Gove sets out new £3bn tax to fund UK cladding repairs

Tax on building industry would apply over 10 years

The UK government is set to raise £3 billion (€3.6 billion) from a new tax on the building industry over 10 years designed to fix the cladding crisis exposed by the 2017 Grenfell tower fire in London.

Michael Gove, the levelling-up and housing secretary, announced on Wednesday morning that the new "building safety levy" would raise £3 billion during the next decade, far higher than internal Whitehall estimates of £500 million.

That extra money, which will be charged on each new development that seeks building control approval, will go towards replacing potentially dangerous cladding on thousands of mid-rise blocks between 11m and 18m high.

Ballymore, the builder led by Seán Mulryan, would be among the companies affected.


At the same time, 35 developers have pledged to spend £2 billion to fix their own buildings erected during the past 30 years, doubling their existing commitment of £1 billion.

Those signing up include England's biggest builders, including Barratt Developments, Persimmon, Berkeley Group and Taylor Wimpey. Share prices in the FTSE 100 housebuilders were all down around 2 per cent by mid-morning trading, underperforming the wider blue-chip index, which was little changed.


The announcement sparked a backlash from the industry. The Home Builders Federation, a trade body, said it supported the principle that leaseholders should not pay for remediation, but said the proposed levy was "not proportionate and poses a serious threat to businesses, jobs, investment in new sites, housing supply and affordable housing provision".

“Government must act to make other responsible parties pay their share and not take the easy option of targeting UK builders again for a problem they did not create,” it said in a statement.

The new levy is separate from another new £200 million a year tax called the “residential property developer tax”, which will be levied on the profits of the largest developers and is also designed to help pay for cladding remediation.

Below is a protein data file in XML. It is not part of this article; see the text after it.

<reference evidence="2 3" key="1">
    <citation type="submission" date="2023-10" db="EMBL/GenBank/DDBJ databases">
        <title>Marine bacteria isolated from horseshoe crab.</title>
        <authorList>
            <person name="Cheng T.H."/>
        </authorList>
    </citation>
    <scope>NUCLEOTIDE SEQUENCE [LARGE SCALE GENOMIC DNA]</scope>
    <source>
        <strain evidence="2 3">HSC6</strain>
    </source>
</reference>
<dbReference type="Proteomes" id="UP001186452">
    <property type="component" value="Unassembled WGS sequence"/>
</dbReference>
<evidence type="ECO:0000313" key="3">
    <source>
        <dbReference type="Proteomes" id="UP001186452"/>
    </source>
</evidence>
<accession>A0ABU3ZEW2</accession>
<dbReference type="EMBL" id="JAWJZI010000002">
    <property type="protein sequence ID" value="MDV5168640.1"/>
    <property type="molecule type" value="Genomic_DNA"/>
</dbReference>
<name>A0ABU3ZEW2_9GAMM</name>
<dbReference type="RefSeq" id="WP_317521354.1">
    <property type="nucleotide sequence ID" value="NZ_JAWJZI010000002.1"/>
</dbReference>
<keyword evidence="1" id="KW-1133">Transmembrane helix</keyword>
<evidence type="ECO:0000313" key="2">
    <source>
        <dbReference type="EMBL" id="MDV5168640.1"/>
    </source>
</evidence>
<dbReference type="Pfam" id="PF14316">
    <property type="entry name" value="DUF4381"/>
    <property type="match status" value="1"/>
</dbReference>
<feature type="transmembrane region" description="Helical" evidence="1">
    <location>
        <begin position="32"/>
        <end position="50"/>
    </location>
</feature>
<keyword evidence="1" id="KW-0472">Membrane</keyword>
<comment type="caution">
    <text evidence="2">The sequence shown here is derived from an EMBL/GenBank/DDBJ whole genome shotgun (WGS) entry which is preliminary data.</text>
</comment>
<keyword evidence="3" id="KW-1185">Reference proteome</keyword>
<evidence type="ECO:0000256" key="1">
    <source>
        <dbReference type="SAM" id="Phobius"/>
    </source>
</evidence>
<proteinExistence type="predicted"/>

Some executives have argued that the government has unfairly targeted UK-based housebuilders while ignoring those based overseas as well as manufacturers of cladding materials such as those used on Grenfell. This latter group would include Kingspan.

In a letter to the Construction Products Association (CPA) on Wednesday, Mr Gove said cladding and insulation manufacturers had "individually and collectively failed" to come through with a proposal to address their part in the crisis, and that the government's negotiations with the groups "have concluded".

The minister said he had instructed officials to do “whatever it takes” to hold manufacturers to account, including through legal action. The CPA said it was preparing its response to the letter.

Mr Gove, who took up his job last autumn, has made it a priority to force the industry to provide the cash to fix all mid-rise buildings that could be unsafe.

Under the previous housing secretary, Robert Jenrick, leaseholders in such buildings would have been responsible for repairs to their own buildings with the government only funding replacement of cladding on buildings taller than 18m.

Mr Gove, by contrast, has pushed responsibility for all the repairs on mid-rise buildings on to the industry rather than taxpayers – with a new “building safety Bill” to ensure that leaseholders are not responsible for historical defects.


He had threatened to freeze developers that refuse to sign out of the planning system and government housing funds. The minister asked 53 companies to come forward with financial contributions: 18 have so far refused to do so.

Mr Gove warned there was “little time left” for the companies to make a pledge to fund remedies to their own buildings. “Those who continue to refuse will face consequences if they fail to do so,” he said.

The UK government is introducing new powers to allow enforcement on companies that fail to sign up or breach the new agreements.

There have been debates for five years over how to remedy safety flaws in high-rise buildings that were brought to light by the Grenfell Tower disaster in 2017, which killed 72 people after fire ripped through the building’s external cladding.

The Grenfell inquiry has exposed a string of failures in building safety over the past 30 years that go far beyond faults by individual developers.

Industry cost-cutting and the role of government deregulation have been long-running themes of the inquiry, which also highlighted the alleged abuse of safety tests by cladding and insulation manufacturers.

The Building Safety Levy will go towards a new government scheme allowing industry to fix buildings where those responsible cannot be identified or forced to do so by law.

Mr Gove on Wednesday welcomed the move by the larger developers and said the agreement was a “significant step” towards protecting innocent leaseholders. – Copyright The Financial Times Limited 2022